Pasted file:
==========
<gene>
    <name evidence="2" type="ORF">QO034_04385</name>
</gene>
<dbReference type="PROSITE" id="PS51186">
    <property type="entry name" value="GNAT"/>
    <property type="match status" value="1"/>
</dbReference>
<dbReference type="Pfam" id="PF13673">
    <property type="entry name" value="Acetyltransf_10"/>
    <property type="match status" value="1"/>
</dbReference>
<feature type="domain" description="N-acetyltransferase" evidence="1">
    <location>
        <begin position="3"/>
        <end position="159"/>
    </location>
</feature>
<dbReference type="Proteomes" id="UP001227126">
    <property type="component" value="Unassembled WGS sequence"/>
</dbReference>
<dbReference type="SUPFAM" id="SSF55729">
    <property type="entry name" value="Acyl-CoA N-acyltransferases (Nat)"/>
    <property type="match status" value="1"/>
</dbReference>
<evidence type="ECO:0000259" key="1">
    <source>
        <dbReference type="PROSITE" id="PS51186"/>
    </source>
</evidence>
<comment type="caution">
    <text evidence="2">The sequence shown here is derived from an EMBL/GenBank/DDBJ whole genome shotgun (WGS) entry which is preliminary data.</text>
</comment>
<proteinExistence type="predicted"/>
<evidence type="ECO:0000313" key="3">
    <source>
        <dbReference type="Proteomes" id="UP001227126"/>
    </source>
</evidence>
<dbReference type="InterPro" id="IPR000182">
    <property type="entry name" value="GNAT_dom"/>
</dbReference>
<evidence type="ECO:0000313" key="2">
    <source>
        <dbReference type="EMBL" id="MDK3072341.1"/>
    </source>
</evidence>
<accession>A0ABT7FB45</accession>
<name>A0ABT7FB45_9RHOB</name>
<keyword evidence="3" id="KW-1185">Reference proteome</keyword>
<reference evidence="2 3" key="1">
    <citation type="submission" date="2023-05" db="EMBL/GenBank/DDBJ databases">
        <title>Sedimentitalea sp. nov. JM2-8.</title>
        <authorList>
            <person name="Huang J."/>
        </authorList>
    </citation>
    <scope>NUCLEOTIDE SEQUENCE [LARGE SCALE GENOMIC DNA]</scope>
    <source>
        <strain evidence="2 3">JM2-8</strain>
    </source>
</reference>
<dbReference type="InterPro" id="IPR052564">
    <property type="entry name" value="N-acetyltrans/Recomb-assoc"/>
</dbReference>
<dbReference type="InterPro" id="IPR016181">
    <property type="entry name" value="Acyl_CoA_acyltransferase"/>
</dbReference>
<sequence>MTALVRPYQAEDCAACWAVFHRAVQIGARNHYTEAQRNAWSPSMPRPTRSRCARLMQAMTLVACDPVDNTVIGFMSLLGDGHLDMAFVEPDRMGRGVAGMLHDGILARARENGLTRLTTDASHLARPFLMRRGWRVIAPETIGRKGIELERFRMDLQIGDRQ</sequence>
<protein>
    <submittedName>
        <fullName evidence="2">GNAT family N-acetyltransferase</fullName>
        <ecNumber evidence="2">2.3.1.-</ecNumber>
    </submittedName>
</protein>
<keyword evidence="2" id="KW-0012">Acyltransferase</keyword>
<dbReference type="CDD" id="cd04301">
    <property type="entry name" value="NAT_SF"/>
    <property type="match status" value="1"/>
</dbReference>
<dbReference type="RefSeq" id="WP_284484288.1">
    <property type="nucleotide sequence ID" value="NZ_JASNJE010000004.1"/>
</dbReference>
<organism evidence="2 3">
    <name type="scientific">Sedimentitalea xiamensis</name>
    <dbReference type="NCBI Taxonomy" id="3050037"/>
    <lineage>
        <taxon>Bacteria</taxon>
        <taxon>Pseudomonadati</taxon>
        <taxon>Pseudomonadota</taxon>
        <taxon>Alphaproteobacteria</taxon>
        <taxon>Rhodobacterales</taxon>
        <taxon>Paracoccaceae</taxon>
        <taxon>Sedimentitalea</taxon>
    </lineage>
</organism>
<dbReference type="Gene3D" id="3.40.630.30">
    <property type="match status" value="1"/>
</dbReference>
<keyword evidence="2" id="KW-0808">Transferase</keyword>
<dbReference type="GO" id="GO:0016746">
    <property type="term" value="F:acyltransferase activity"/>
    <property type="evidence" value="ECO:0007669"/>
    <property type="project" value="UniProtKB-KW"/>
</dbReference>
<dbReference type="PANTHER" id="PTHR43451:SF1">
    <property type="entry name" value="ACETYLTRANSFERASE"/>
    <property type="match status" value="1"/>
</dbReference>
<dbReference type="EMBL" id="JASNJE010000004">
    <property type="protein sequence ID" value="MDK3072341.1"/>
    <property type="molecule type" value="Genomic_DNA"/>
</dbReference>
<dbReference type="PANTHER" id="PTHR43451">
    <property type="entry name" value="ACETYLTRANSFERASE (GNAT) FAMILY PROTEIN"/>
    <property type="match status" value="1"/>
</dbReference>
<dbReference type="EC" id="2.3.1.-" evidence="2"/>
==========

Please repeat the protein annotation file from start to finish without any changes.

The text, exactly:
<gene>
    <name evidence="2" type="ORF">QO034_04385</name>
</gene>
<dbReference type="PROSITE" id="PS51186">
    <property type="entry name" value="GNAT"/>
    <property type="match status" value="1"/>
</dbReference>
<dbReference type="Pfam" id="PF13673">
    <property type="entry name" value="Acetyltransf_10"/>
    <property type="match status" value="1"/>
</dbReference>
<feature type="domain" description="N-acetyltransferase" evidence="1">
    <location>
        <begin position="3"/>
        <end position="159"/>
    </location>
</feature>
<dbReference type="Proteomes" id="UP001227126">
    <property type="component" value="Unassembled WGS sequence"/>
</dbReference>
<dbReference type="SUPFAM" id="SSF55729">
    <property type="entry name" value="Acyl-CoA N-acyltransferases (Nat)"/>
    <property type="match status" value="1"/>
</dbReference>
<evidence type="ECO:0000259" key="1">
    <source>
        <dbReference type="PROSITE" id="PS51186"/>
    </source>
</evidence>
<comment type="caution">
    <text evidence="2">The sequence shown here is derived from an EMBL/GenBank/DDBJ whole genome shotgun (WGS) entry which is preliminary data.</text>
</comment>
<proteinExistence type="predicted"/>
<evidence type="ECO:0000313" key="3">
    <source>
        <dbReference type="Proteomes" id="UP001227126"/>
    </source>
</evidence>
<dbReference type="InterPro" id="IPR000182">
    <property type="entry name" value="GNAT_dom"/>
</dbReference>
<evidence type="ECO:0000313" key="2">
    <source>
        <dbReference type="EMBL" id="MDK3072341.1"/>
    </source>
</evidence>
<accession>A0ABT7FB45</accession>
<name>A0ABT7FB45_9RHOB</name>
<keyword evidence="3" id="KW-1185">Reference proteome</keyword>
<reference evidence="2 3" key="1">
    <citation type="submission" date="2023-05" db="EMBL/GenBank/DDBJ databases">
        <title>Sedimentitalea sp. nov. JM2-8.</title>
        <authorList>
            <person name="Huang J."/>
        </authorList>
    </citation>
    <scope>NUCLEOTIDE SEQUENCE [LARGE SCALE GENOMIC DNA]</scope>
    <source>
        <strain evidence="2 3">JM2-8</strain>
    </source>
</reference>
<dbReference type="InterPro" id="IPR052564">
    <property type="entry name" value="N-acetyltrans/Recomb-assoc"/>
</dbReference>
<dbReference type="InterPro" id="IPR016181">
    <property type="entry name" value="Acyl_CoA_acyltransferase"/>
</dbReference>
<sequence>MTALVRPYQAEDCAACWAVFHRAVQIGARNHYTEAQRNAWSPSMPRPTRSRCARLMQAMTLVACDPVDNTVIGFMSLLGDGHLDMAFVEPDRMGRGVAGMLHDGILARARENGLTRLTTDASHLARPFLMRRGWRVIAPETIGRKGIELERFRMDLQIGDRQ</sequence>
<protein>
    <submittedName>
        <fullName evidence="2">GNAT family N-acetyltransferase</fullName>
        <ecNumber evidence="2">2.3.1.-</ecNumber>
    </submittedName>
</protein>
<keyword evidence="2" id="KW-0012">Acyltransferase</keyword>
<dbReference type="CDD" id="cd04301">
    <property type="entry name" value="NAT_SF"/>
    <property type="match status" value="1"/>
</dbReference>
<dbReference type="RefSeq" id="WP_284484288.1">
    <property type="nucleotide sequence ID" value="NZ_JASNJE010000004.1"/>
</dbReference>
<organism evidence="2 3">
    <name type="scientific">Sedimentitalea xiamensis</name>
    <dbReference type="NCBI Taxonomy" id="3050037"/>
    <lineage>
        <taxon>Bacteria</taxon>
        <taxon>Pseudomonadati</taxon>
        <taxon>Pseudomonadota</taxon>
        <taxon>Alphaproteobacteria</taxon>
        <taxon>Rhodobacterales</taxon>
        <taxon>Paracoccaceae</taxon>
        <taxon>Sedimentitalea</taxon>
    </lineage>
</organism>
<dbReference type="Gene3D" id="3.40.630.30">
    <property type="match status" value="1"/>
</dbReference>
<keyword evidence="2" id="KW-0808">Transferase</keyword>
<dbReference type="GO" id="GO:0016746">
    <property type="term" value="F:acyltransferase activity"/>
    <property type="evidence" value="ECO:0007669"/>
    <property type="project" value="UniProtKB-KW"/>
</dbReference>
<dbReference type="PANTHER" id="PTHR43451:SF1">
    <property type="entry name" value="ACETYLTRANSFERASE"/>
    <property type="match status" value="1"/>
</dbReference>
<dbReference type="EMBL" id="JASNJE010000004">
    <property type="protein sequence ID" value="MDK3072341.1"/>
    <property type="molecule type" value="Genomic_DNA"/>
</dbReference>
<dbReference type="PANTHER" id="PTHR43451">
    <property type="entry name" value="ACETYLTRANSFERASE (GNAT) FAMILY PROTEIN"/>
    <property type="match status" value="1"/>
</dbReference>
<dbReference type="EC" id="2.3.1.-" evidence="2"/>